Yet More on the Adaptation Front: Where You Stand Depends on Whether Your Property Is Underwater

A story in E&E Daily on October 30 highlighted the difficult choices – including political choices – that are going to have to be faced in the process of adapting to climate change.  The story noted that a number of Democratic members of Congress who have supported efforts to address climate change are now opposing efforts to reform the National Flood Insurance Program so that it does not encourage people to locate in areas subject to flooding.

E&E Daily quotes Jeff Tittel of the Sierra Club trying to call out those Democrats without spiting his face, as it were:

I’ll try to say it nicely. There’s this balance between doing what’s right for sea-level rise and climate change and getting people out of harm’s way, and then dealing with angry constituents who want to rebuild in exactly the same place and the same way and want to get subsidized.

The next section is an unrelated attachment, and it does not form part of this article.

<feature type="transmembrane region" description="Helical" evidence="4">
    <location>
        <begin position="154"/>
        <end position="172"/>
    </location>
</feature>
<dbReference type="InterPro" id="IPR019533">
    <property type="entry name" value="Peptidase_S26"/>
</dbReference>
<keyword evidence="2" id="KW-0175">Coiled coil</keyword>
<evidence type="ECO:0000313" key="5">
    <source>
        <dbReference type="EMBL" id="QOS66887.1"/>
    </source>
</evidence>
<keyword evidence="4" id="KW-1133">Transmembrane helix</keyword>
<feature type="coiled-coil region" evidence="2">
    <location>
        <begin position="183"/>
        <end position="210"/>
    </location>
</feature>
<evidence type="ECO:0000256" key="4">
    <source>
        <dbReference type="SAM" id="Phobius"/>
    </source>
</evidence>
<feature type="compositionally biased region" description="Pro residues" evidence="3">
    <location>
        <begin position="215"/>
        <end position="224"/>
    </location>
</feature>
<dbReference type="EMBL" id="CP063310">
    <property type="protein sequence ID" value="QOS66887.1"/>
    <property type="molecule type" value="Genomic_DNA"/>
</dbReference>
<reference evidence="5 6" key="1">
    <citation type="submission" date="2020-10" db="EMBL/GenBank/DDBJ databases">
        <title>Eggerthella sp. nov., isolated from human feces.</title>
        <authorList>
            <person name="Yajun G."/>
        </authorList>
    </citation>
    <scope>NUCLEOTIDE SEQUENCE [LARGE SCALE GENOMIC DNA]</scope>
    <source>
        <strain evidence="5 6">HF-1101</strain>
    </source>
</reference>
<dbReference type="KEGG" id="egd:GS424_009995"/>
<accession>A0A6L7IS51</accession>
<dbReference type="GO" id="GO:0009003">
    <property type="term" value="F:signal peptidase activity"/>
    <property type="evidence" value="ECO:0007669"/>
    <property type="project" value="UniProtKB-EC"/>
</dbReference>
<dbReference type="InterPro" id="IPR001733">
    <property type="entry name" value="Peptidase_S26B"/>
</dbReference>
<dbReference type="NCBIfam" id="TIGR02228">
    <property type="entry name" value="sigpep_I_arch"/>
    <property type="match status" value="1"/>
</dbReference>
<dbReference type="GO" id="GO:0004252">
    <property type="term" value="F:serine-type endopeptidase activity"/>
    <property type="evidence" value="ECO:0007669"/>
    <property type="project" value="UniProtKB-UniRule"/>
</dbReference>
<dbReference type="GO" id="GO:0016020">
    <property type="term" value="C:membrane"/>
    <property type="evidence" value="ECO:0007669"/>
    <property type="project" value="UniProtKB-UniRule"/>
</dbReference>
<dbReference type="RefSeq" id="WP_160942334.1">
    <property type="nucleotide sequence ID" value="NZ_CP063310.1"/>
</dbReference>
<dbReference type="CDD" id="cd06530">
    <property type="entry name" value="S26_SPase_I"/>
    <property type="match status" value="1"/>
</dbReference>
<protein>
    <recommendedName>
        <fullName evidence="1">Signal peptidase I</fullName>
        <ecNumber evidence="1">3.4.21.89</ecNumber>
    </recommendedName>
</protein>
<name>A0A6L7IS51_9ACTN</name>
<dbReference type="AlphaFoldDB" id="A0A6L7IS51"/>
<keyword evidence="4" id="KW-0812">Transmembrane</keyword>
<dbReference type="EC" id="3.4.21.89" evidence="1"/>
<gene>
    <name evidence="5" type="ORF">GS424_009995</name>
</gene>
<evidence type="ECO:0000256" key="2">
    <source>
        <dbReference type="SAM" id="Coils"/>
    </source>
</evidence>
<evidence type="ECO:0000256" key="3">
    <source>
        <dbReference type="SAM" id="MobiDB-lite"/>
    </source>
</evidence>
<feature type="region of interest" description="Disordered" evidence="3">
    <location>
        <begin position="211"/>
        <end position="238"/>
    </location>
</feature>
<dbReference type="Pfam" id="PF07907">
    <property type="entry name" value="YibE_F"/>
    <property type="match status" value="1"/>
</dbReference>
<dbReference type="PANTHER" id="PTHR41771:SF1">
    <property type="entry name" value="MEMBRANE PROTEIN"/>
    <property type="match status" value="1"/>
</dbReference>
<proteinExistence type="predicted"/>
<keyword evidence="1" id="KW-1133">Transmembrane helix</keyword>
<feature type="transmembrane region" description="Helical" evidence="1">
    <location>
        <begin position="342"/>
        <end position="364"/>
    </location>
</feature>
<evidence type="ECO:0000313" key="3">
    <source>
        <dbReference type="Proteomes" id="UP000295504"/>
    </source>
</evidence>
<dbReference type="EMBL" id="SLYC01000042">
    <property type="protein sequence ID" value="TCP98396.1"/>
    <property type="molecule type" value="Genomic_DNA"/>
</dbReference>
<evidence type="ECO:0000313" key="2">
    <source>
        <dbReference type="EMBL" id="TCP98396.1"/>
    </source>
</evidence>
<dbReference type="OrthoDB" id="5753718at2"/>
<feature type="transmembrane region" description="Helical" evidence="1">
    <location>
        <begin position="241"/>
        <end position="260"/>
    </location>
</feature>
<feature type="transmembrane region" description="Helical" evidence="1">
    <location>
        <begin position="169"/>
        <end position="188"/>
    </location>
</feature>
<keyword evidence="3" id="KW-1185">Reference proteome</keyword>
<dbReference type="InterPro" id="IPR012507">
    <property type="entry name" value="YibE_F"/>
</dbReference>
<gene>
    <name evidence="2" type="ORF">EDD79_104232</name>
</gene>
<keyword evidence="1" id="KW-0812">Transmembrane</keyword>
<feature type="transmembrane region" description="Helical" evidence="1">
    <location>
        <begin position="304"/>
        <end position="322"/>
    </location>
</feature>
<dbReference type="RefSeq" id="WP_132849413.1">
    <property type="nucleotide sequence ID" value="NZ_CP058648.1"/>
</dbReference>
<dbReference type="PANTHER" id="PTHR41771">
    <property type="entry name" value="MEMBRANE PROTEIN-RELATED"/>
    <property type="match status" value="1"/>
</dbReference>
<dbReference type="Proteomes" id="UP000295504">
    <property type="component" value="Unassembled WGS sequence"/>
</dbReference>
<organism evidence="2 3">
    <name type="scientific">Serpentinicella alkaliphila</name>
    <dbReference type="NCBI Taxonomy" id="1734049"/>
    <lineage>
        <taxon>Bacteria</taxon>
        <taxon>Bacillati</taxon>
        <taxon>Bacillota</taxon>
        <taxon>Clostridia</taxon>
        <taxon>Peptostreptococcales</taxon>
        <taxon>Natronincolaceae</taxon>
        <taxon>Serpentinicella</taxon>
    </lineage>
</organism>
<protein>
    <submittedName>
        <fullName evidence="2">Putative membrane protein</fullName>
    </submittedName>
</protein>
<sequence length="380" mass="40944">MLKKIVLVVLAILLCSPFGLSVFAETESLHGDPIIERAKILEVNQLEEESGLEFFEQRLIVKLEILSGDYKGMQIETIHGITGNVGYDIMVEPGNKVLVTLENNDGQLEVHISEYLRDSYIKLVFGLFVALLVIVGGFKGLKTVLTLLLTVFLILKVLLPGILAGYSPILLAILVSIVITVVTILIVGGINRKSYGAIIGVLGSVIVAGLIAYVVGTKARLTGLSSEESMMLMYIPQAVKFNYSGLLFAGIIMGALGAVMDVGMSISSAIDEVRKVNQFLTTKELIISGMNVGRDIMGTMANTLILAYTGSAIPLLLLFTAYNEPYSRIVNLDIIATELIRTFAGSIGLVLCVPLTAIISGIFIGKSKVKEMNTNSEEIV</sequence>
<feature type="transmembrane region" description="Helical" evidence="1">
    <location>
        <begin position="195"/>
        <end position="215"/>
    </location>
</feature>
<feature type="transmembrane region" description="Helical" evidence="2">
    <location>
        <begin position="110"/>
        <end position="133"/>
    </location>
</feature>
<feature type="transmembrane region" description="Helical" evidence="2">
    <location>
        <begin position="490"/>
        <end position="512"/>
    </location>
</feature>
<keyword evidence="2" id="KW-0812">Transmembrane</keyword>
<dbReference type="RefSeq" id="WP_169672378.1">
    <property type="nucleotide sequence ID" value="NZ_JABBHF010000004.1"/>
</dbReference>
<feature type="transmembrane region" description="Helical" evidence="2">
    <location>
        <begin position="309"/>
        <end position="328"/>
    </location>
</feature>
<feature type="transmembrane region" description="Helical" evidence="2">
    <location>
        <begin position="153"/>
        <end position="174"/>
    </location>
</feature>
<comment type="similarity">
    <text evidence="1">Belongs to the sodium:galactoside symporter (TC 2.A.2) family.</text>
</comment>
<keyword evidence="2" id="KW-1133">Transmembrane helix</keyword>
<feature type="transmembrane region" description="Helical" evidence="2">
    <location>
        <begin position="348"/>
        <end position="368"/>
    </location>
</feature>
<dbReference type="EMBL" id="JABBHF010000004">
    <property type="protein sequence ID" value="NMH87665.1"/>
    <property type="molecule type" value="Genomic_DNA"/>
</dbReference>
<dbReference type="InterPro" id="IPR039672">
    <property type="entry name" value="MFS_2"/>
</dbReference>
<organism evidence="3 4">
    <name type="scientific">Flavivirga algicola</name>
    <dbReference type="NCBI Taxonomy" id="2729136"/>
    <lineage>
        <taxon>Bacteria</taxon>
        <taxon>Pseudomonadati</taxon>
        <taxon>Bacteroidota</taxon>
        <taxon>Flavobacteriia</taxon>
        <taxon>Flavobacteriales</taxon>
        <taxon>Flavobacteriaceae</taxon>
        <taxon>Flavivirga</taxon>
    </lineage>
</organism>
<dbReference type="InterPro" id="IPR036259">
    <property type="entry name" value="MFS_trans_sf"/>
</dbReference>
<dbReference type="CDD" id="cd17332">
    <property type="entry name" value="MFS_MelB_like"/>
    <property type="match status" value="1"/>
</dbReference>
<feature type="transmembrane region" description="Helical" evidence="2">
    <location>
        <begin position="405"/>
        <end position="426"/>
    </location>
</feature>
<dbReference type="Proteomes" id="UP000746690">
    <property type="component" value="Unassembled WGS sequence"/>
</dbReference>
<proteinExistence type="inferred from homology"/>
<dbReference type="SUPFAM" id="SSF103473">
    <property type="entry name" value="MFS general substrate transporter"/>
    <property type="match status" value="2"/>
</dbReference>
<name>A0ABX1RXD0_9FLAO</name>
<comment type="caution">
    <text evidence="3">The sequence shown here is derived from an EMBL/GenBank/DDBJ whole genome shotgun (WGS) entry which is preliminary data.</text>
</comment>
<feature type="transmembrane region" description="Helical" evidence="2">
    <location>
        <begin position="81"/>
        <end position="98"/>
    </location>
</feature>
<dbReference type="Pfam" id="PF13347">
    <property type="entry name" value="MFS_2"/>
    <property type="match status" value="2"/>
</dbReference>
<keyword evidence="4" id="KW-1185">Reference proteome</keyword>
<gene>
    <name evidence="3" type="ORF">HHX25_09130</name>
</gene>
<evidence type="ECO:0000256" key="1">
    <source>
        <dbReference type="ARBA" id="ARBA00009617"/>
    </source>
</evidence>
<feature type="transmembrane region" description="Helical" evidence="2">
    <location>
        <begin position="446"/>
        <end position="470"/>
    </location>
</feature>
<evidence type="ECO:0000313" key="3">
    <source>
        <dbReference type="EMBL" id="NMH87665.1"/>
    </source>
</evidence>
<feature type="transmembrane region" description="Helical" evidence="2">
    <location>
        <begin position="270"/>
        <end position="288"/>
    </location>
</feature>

In other words, when good policy conflicts with good politics, it shouldn’t come as a surprise that good politics wins.

I’m with Tittle on this one.  E&E Daily quotes Senator Schumer as saying that

People who have spent a year struggling to rebuild their homes may lose them in a year or two because the flood insurance rates are so high. It is just not fair.

I’d ask the Senator why it is fair to allow these homeowners to pay less for flood insurance than the data say is warranted, given that someone’s got to pay, since the result is that the rest of the nation’s taxpayers are paying a subsidy to those homeowners.

I’d also say that what is sauce for the goose is certainly sauce for the gander.  If Democrats from coastal states oppose reforming flood insurance programs because they want to protect their constituents who own coastal homes, then why should we expect coal state politicians to support climate policies that disadvantage coal?

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